A Long, Impermanent Sunset


When you fly west in the evening, it feels like the sunset will last forever. The earth spins below you and the sun persists; stretching across the horizon, and across the construct of time. Your clock be damned, this is as close as you’ll get to freezing it.

Recently, I was somewhere over Illinois—watching the blue sky fade to green and yellow, then to orange, red, and finally to a neon color so bright it looked almost manufactured—when something beyond the everlasting sun dawned on me. I figure it took so long because I was focused on now instead of then. But now was altered by my realization, and now, behind my face shield, quiet tears fell from my eyes. It was only my face mask that prevented me from tasting the salt of my wounds.

I’ve always been wise to anniversaries, both the exceptional and the excruciating. But that day, it had been a year, not since I saw my father last—no, I was with him when he passed—but a year since I saw him last as him. I suppose I’d put that in the exceptional category, no matter how bittersweet my tears taste with the memory. (When I’m not wearing a face mask, of course.)

My father hadn’t lost his personality after he fell—both ill and literally. When he was awake and his pain was tolerable, he still cracked jokes, despite the crack in his leg. He still sang Elvis, and talked and talked and talked. “Be positive,” we swore he said. It appeared he was. But his awareness came and went; and mostly we couldn’t understand him, mostly his brain just wasn’t as it had been. So January 3, 2020—nearly two months before his final breath—is a day I hold on to, a day I hugged him still thinking we’d have years of hugs to come.

As I watched the sun paint the sky one year later, I felt the sadness seep from my eyes, and my heartache hollow out my chest. But unlike the colors outside the airplane window, the feelings faded sooner rather than later. I felt bliss, blessed—and mostly—at peace. I didn’t need to remind myself to be present, but I did tell myself to appreciate it, to embrace it, to be grateful for those moments with the sun—just as I feel grateful for each moment I shared with my father.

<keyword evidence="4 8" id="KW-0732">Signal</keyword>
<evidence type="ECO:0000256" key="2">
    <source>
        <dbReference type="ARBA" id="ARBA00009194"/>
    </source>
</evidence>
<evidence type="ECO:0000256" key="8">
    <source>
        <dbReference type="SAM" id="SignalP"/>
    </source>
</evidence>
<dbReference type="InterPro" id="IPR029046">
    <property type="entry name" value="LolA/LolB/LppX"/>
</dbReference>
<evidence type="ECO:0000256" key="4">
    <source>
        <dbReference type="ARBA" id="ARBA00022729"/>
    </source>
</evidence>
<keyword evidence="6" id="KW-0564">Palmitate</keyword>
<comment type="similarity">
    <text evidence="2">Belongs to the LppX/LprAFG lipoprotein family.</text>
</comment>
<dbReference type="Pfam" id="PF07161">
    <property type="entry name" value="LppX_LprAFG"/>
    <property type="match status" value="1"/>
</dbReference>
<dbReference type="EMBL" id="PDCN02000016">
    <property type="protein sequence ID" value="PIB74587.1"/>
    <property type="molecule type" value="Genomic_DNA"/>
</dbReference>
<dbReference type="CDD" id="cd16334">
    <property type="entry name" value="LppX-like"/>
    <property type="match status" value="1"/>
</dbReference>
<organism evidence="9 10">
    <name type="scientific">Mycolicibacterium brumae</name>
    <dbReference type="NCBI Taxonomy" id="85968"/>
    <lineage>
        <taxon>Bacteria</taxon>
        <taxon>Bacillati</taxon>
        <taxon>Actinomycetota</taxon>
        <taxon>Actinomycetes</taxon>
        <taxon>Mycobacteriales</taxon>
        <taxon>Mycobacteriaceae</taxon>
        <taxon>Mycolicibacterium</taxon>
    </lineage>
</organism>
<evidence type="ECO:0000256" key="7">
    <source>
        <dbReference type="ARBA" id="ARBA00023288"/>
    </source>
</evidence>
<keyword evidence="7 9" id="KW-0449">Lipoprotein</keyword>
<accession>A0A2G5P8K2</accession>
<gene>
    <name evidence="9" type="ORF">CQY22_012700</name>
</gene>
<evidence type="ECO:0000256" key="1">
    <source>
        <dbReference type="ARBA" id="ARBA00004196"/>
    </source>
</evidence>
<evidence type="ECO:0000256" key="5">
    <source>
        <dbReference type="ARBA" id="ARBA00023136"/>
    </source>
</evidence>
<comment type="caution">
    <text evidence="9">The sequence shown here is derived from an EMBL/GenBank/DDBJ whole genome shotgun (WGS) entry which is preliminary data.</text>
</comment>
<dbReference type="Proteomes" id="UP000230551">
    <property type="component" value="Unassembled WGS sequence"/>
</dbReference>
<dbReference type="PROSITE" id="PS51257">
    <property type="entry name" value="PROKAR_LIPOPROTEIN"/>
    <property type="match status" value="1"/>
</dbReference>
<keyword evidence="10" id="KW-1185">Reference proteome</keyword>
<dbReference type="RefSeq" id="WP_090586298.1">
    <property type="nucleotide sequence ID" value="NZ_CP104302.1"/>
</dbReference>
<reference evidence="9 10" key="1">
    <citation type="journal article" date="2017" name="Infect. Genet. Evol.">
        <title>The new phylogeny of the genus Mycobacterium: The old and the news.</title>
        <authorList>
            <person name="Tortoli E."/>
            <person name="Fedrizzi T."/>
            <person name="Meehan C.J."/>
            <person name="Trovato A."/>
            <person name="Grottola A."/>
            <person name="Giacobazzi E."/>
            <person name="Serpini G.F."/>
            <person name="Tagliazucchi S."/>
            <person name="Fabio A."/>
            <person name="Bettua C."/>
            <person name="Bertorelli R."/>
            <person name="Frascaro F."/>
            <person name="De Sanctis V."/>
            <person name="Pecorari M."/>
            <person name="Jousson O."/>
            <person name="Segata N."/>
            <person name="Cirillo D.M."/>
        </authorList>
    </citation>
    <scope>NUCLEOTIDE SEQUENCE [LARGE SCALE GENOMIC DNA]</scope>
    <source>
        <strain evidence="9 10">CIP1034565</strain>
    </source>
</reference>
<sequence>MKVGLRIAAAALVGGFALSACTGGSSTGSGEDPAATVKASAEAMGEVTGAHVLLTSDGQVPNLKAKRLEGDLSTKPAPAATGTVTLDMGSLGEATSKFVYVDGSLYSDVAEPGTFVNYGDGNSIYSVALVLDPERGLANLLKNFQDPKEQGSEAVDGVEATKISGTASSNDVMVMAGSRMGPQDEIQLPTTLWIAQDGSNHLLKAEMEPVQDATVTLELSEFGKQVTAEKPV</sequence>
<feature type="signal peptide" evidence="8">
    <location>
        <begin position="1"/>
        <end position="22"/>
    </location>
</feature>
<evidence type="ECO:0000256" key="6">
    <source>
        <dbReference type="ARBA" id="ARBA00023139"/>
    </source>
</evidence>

The night sky finally fell somewhere over Nebraska that day. The darkness overtook the blue-green-yellow-orange-red. I hadn’t anticipated when that would happen, only knowing that it would—eventually. Eventually the sunset that felt infinite would come to an end—just like my father’s time on earth, and someday, mine; someday, yours.

Just now I slipped my father’s watch on my wrist, just as I had when I discovered it in his house on my recent visit. I hadn’t intended to take it then, but when I realized I was still wearing it some hours later, I opted to keep it. When he wore it last is a mystery to me, but I do know when it stopped ticking—at 6:36 and 6.5 seconds. I’d like to think he was watching a sunset in that moment—or maybe even, a sunrise.

Life has this way of reminding us of its impermanence, but how often are we paying attention?




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